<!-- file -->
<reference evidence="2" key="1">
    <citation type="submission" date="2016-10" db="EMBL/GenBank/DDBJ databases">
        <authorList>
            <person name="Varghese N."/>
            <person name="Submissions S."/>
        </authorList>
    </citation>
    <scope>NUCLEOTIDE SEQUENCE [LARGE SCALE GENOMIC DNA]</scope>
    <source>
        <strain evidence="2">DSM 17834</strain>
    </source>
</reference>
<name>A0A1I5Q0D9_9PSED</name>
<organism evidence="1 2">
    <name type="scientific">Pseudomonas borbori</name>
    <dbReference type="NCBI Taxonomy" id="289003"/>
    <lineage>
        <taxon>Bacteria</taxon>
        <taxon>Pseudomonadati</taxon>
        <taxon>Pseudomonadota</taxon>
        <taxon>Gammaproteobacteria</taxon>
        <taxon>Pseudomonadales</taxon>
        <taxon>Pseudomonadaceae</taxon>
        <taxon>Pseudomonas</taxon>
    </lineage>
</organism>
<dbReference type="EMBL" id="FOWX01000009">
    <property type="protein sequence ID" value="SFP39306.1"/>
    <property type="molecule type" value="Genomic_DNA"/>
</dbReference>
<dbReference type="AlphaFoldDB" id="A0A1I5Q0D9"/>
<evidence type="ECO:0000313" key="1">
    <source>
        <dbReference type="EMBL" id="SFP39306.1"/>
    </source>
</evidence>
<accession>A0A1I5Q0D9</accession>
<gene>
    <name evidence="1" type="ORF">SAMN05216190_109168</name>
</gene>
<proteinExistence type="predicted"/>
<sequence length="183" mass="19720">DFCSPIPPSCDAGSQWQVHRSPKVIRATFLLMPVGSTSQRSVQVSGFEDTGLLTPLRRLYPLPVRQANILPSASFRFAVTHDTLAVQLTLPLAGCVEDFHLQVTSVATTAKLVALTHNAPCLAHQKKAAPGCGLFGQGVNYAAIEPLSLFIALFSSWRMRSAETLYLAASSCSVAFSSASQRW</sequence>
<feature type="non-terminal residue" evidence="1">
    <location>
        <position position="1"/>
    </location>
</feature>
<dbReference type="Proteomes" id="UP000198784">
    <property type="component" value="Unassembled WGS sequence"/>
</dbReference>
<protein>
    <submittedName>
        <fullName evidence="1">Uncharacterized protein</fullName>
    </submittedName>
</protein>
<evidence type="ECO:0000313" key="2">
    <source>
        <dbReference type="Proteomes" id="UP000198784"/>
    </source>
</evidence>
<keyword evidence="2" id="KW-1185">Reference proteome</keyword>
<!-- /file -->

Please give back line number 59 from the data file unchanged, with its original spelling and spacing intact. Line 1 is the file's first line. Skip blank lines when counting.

    </source>